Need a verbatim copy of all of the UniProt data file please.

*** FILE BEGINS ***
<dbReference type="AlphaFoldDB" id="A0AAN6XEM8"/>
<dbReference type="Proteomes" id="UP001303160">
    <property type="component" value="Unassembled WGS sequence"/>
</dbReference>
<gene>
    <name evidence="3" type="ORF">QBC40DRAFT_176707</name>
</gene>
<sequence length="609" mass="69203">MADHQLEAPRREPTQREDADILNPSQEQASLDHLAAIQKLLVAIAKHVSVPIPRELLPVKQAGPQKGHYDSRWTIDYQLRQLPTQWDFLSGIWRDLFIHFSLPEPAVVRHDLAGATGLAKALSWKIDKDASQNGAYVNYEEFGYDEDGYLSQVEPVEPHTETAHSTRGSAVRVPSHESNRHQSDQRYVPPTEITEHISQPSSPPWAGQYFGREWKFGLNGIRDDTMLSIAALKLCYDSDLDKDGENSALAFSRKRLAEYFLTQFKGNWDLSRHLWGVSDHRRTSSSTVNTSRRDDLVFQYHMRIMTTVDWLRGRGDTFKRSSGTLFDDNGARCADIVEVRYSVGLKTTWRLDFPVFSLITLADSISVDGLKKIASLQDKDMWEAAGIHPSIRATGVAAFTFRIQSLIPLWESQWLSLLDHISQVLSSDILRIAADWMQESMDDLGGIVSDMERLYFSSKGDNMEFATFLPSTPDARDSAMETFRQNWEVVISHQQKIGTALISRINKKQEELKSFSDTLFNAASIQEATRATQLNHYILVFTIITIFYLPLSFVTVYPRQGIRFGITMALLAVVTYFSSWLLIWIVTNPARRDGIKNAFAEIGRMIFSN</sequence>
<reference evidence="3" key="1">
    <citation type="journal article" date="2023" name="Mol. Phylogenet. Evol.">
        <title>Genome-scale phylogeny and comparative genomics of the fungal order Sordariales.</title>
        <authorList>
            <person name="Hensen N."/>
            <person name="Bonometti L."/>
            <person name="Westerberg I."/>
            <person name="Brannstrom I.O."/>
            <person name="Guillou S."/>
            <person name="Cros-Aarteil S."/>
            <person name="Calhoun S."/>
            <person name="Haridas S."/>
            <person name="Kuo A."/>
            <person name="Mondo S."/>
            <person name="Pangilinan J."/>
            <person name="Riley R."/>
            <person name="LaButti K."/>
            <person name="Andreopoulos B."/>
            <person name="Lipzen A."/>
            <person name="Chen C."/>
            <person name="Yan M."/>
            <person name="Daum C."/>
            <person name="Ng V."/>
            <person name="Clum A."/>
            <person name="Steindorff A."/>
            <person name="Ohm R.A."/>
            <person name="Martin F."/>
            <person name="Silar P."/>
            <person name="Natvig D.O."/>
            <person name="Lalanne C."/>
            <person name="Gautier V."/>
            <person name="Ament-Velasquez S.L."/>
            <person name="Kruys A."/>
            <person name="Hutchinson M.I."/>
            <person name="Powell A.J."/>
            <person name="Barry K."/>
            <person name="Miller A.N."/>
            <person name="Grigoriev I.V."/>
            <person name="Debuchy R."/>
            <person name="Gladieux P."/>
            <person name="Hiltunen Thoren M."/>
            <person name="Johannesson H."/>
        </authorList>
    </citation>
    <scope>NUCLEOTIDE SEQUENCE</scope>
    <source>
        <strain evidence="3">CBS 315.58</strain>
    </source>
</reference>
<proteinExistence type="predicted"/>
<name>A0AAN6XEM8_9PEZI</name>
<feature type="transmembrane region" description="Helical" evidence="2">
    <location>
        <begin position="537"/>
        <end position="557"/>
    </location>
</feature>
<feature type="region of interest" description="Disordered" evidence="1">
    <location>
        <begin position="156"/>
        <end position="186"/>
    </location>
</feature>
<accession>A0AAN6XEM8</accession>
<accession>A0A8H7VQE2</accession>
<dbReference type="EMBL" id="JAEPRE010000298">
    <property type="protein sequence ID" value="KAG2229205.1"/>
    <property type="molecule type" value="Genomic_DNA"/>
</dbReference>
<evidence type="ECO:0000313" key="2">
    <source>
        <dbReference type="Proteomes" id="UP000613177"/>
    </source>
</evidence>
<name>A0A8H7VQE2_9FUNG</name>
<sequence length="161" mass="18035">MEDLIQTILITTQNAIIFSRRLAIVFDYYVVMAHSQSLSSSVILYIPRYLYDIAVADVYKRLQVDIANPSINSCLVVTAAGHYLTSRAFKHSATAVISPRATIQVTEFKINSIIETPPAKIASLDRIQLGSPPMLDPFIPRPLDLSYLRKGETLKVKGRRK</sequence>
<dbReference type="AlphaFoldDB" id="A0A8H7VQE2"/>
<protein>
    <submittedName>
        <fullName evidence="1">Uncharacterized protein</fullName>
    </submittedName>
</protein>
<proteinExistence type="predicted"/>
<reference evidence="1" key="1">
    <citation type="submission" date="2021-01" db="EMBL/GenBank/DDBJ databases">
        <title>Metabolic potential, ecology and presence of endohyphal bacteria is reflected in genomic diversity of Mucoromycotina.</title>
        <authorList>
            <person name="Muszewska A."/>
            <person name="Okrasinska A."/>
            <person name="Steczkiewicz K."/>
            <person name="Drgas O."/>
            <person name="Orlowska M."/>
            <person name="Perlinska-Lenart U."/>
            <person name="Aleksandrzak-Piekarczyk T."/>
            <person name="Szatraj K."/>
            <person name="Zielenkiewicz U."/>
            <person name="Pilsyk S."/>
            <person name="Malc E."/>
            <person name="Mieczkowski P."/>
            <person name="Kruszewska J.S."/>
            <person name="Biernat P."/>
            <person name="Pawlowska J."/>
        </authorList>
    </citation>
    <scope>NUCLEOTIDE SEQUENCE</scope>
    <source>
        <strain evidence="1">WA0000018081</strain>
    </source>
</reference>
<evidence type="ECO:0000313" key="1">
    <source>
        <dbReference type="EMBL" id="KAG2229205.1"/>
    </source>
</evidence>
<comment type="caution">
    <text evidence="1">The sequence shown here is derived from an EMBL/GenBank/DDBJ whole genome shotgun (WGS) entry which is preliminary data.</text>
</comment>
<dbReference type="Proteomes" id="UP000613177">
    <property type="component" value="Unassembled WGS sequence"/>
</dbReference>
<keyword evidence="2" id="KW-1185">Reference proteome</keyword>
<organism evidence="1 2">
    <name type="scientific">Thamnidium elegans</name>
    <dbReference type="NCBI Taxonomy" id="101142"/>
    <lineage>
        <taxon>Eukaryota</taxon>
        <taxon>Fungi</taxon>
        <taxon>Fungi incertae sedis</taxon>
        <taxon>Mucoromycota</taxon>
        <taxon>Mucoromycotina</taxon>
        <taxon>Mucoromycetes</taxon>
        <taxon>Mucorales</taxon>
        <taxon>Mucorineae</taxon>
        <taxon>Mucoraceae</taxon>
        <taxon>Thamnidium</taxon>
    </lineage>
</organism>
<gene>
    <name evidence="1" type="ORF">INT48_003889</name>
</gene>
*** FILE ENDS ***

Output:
<dbReference type="AlphaFoldDB" id="A0AAN6XEM8"/>
<dbReference type="Proteomes" id="UP001303160">
    <property type="component" value="Unassembled WGS sequence"/>
</dbReference>
<gene>
    <name evidence="3" type="ORF">QBC40DRAFT_176707</name>
</gene>
<sequence length="609" mass="69203">MADHQLEAPRREPTQREDADILNPSQEQASLDHLAAIQKLLVAIAKHVSVPIPRELLPVKQAGPQKGHYDSRWTIDYQLRQLPTQWDFLSGIWRDLFIHFSLPEPAVVRHDLAGATGLAKALSWKIDKDASQNGAYVNYEEFGYDEDGYLSQVEPVEPHTETAHSTRGSAVRVPSHESNRHQSDQRYVPPTEITEHISQPSSPPWAGQYFGREWKFGLNGIRDDTMLSIAALKLCYDSDLDKDGENSALAFSRKRLAEYFLTQFKGNWDLSRHLWGVSDHRRTSSSTVNTSRRDDLVFQYHMRIMTTVDWLRGRGDTFKRSSGTLFDDNGARCADIVEVRYSVGLKTTWRLDFPVFSLITLADSISVDGLKKIASLQDKDMWEAAGIHPSIRATGVAAFTFRIQSLIPLWESQWLSLLDHISQVLSSDILRIAADWMQESMDDLGGIVSDMERLYFSSKGDNMEFATFLPSTPDARDSAMETFRQNWEVVISHQQKIGTALISRINKKQEELKSFSDTLFNAASIQEATRATQLNHYILVFTIITIFYLPLSFVTVYPRQGIRFGITMALLAVVTYFSSWLLIWIVTNPARRDGIKNAFAEIGRMIFSN</sequence>
<reference evidence="3" key="1">
    <citation type="journal article" date="2023" name="Mol. Phylogenet. Evol.">
        <title>Genome-scale phylogeny and comparative genomics of the fungal order Sordariales.</title>
        <authorList>
            <person name="Hensen N."/>
            <person name="Bonometti L."/>
            <person name="Westerberg I."/>
            <person name="Brannstrom I.O."/>
            <person name="Guillou S."/>
            <person name="Cros-Aarteil S."/>
            <person name="Calhoun S."/>
            <person name="Haridas S."/>
            <person name="Kuo A."/>
            <person name="Mondo S."/>
            <person name="Pangilinan J."/>
            <person name="Riley R."/>
            <person name="LaButti K."/>
            <person name="Andreopoulos B."/>
            <person name="Lipzen A."/>
            <person name="Chen C."/>
            <person name="Yan M."/>
            <person name="Daum C."/>
            <person name="Ng V."/>
            <person name="Clum A."/>
            <person name="Steindorff A."/>
            <person name="Ohm R.A."/>
            <person name="Martin F."/>
            <person name="Silar P."/>
            <person name="Natvig D.O."/>
            <person name="Lalanne C."/>
            <person name="Gautier V."/>
            <person name="Ament-Velasquez S.L."/>
            <person name="Kruys A."/>
            <person name="Hutchinson M.I."/>
            <person name="Powell A.J."/>
            <person name="Barry K."/>
            <person name="Miller A.N."/>
            <person name="Grigoriev I.V."/>
            <person name="Debuchy R."/>
            <person name="Gladieux P."/>
            <person name="Hiltunen Thoren M."/>
            <person name="Johannesson H."/>
        </authorList>
    </citation>
    <scope>NUCLEOTIDE SEQUENCE</scope>
    <source>
        <strain evidence="3">CBS 315.58</strain>
    </source>
</reference>
<proteinExistence type="predicted"/>
<name>A0AAN6XEM8_9PEZI</name>
<feature type="transmembrane region" description="Helical" evidence="2">
    <location>
        <begin position="537"/>
        <end position="557"/>
    </location>
</feature>
<feature type="region of interest" description="Disordered" evidence="1">
    <location>
        <begin position="156"/>
        <end position="186"/>
    </location>
</feature>
<accession>A0AAN6XEM8</accession>
<accession>A0A8H7VQE2</accession>
<dbReference type="EMBL" id="JAEPRE010000298">
    <property type="protein sequence ID" value="KAG2229205.1"/>
    <property type="molecule type" value="Genomic_DNA"/>
</dbReference>
<evidence type="ECO:0000313" key="2">
    <source>
        <dbReference type="Proteomes" id="UP000613177"/>
    </source>
</evidence>
<name>A0A8H7VQE2_9FUNG</name>
<sequence length="161" mass="18035">MEDLIQTILITTQNAIIFSRRLAIVFDYYVVMAHSQSLSSSVILYIPRYLYDIAVADVYKRLQVDIANPSINSCLVVTAAGHYLTSRAFKHSATAVISPRATIQVTEFKINSIIETPPAKIASLDRIQLGSPPMLDPFIPRPLDLSYLRKGETLKVKGRRK</sequence>
<dbReference type="AlphaFoldDB" id="A0A8H7VQE2"/>
<protein>
    <submittedName>
        <fullName evidence="1">Uncharacterized protein</fullName>
    </submittedName>
</protein>
<proteinExistence type="predicted"/>
<reference evidence="1" key="1">
    <citation type="submission" date="2021-01" db="EMBL/GenBank/DDBJ databases">
        <title>Metabolic potential, ecology and presence of endohyphal bacteria is reflected in genomic diversity of Mucoromycotina.</title>
        <authorList>
            <person name="Muszewska A."/>
            <person name="Okrasinska A."/>
            <person name="Steczkiewicz K."/>
            <person name="Drgas O."/>
            <person name="Orlowska M."/>
            <person name="Perlinska-Lenart U."/>
            <person name="Aleksandrzak-Piekarczyk T."/>
            <person name="Szatraj K."/>
            <person name="Zielenkiewicz U."/>
            <person name="Pilsyk S."/>
            <person name="Malc E."/>
            <person name="Mieczkowski P."/>
            <person name="Kruszewska J.S."/>
            <person name="Biernat P."/>
            <person name="Pawlowska J."/>
        </authorList>
    </citation>
    <scope>NUCLEOTIDE SEQUENCE</scope>
    <source>
        <strain evidence="1">WA0000018081</strain>
    </source>
</reference>
<evidence type="ECO:0000313" key="1">
    <source>
        <dbReference type="EMBL" id="KAG2229205.1"/>
    </source>
</evidence>
<comment type="caution">
    <text evidence="1">The sequence shown here is derived from an EMBL/GenBank/DDBJ whole genome shotgun (WGS) entry which is preliminary data.</text>
</comment>
<dbReference type="Proteomes" id="UP000613177">
    <property type="component" value="Unassembled WGS sequence"/>
</dbReference>
<keyword evidence="2" id="KW-1185">Reference proteome</keyword>
<organism evidence="1 2">
    <name type="scientific">Thamnidium elegans</name>
    <dbReference type="NCBI Taxonomy" id="101142"/>
    <lineage>
        <taxon>Eukaryota</taxon>
        <taxon>Fungi</taxon>
        <taxon>Fungi incertae sedis</taxon>
        <taxon>Mucoromycota</taxon>
        <taxon>Mucoromycotina</taxon>
        <taxon>Mucoromycetes</taxon>
        <taxon>Mucorales</taxon>
        <taxon>Mucorineae</taxon>
        <taxon>Mucoraceae</taxon>
        <taxon>Thamnidium</taxon>
    </lineage>
</organism>
<gene>
    <name evidence="1" type="ORF">INT48_003889</name>
</gene>